Houses Passes Pilot Needle Exchange Program for Miami

Thirty-five years after AIDS was first identified, Florida will create a pilot needle exchange program to prevent the spread of HIV and hepatitis among heroin users.

The House voted 95-20 on Wednesday to send a bill establishing the program and Gov. Rick Scott's office said he will sign it. It will be run by the University of Miami, which can use mobile health clinics to reach areas in Miami-Dade County where people are known to use drugs intravenously.

It was praised by representatives from both parties as a way of trying to slow the spread of diseases passed through shared needles. Similar proposals have been proposed in Florida for years, but Republicans have been resistant to creating a needle exchange. Democratic Rep. Katie Edwards of Plantation said attitudes have changed with a growing awareness of the problem, along with recognition that needle exchanges help people who are already addicted, rather than promote drug use.

"This heroin epidemic is not going away. In fact, it's getting worse in certain areas and it's moving to other parts of the state. What we're doing isn't working,'' said Edwards. "We really should be devoting more conversation and resources to not only keeping the infection rates low, but also combating the war on addiction.''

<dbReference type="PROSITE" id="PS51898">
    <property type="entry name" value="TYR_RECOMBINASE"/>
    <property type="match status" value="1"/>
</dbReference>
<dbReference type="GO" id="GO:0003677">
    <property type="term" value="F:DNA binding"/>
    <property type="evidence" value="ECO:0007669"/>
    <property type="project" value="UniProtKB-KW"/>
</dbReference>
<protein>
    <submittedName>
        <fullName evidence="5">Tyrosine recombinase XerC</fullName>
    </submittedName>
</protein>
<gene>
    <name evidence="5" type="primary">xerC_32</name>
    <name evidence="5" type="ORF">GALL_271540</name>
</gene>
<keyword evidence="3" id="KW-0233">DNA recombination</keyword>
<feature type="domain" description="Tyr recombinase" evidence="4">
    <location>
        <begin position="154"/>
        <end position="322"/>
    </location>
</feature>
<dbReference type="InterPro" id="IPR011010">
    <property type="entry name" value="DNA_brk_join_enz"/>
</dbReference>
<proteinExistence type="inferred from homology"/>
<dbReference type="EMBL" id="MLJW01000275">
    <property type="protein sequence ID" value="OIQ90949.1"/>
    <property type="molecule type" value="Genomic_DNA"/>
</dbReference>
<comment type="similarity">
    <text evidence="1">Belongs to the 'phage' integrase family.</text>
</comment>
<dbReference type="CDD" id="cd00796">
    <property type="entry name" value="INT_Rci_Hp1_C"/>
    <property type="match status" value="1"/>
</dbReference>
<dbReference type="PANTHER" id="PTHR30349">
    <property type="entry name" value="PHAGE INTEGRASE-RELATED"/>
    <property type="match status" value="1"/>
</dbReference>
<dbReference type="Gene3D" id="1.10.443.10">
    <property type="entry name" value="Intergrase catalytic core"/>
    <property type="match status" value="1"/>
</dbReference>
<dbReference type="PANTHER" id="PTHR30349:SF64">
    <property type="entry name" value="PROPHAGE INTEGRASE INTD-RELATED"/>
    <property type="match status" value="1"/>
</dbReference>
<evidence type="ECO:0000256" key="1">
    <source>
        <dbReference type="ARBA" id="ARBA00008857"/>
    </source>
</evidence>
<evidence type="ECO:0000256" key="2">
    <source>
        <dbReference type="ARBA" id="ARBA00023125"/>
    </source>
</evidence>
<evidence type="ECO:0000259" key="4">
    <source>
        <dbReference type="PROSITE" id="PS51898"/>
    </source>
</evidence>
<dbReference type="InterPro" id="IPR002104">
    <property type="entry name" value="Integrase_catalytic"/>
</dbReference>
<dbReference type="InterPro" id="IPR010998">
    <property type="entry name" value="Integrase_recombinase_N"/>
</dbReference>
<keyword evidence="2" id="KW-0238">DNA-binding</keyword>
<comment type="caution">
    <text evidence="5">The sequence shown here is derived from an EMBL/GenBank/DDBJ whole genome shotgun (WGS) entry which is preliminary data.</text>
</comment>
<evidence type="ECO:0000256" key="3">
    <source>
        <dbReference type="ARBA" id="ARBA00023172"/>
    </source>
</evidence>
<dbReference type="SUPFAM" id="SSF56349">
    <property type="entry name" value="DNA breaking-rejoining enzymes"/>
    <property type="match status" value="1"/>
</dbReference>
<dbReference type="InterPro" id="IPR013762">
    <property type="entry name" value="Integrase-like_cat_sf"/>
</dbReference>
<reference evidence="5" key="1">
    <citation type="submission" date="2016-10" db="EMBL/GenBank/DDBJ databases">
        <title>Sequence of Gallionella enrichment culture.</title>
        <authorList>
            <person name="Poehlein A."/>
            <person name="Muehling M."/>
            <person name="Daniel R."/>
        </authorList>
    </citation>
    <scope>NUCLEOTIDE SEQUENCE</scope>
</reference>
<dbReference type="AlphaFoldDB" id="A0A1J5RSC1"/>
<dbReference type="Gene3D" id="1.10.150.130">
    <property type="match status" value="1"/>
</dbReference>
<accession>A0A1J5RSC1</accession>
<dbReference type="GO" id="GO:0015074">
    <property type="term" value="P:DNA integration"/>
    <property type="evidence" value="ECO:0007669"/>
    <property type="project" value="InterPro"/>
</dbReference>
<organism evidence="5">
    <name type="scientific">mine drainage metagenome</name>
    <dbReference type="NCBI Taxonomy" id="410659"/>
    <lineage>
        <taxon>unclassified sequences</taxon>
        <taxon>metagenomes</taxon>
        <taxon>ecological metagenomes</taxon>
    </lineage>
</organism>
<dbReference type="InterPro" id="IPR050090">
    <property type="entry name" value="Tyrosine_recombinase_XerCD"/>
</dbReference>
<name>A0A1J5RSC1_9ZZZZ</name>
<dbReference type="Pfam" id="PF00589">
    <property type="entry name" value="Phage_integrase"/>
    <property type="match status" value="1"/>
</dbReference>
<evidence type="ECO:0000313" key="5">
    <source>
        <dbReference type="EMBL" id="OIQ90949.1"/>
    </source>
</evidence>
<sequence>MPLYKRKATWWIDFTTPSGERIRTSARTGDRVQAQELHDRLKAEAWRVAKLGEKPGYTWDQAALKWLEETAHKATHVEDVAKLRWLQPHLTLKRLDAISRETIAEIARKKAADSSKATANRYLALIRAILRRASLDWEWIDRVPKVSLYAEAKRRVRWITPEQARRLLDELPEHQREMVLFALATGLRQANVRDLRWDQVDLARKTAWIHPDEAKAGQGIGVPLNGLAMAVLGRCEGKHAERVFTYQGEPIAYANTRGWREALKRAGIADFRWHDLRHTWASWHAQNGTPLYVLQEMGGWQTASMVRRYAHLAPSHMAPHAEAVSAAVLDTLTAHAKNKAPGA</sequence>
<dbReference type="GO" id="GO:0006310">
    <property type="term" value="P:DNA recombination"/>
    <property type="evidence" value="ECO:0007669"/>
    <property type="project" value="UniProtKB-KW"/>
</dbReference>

The program also would offer HIV and hepatitis screenings and provide participants with information on the transmission of the diseases.

The Centers for Disease Control and Prevention said last year that Florida diagnosed more HIV cases in 2013 than any other state. Edwards said the state's success in fighting prescription drug abuse by shutting down pill mills has spurred an increase in heroin use among people who are searching for another cheap high.

Several Republicans praised the measure before the vote.

"Many of us in this chamber consider ourselves pro-life. If you're pro-life, you're pro-life from the time of conception until the time of death. We help as we can,'' said Republican Rep. Cary Pigman of Avon Park, who is a medical doctor. "We can provide clean needles, a smile, an offer to help. Maybe we can bring a life up from that pit of darkness and sadness that is addiction.''

The law will take effect July 1.

Copyright AP - Associated Press
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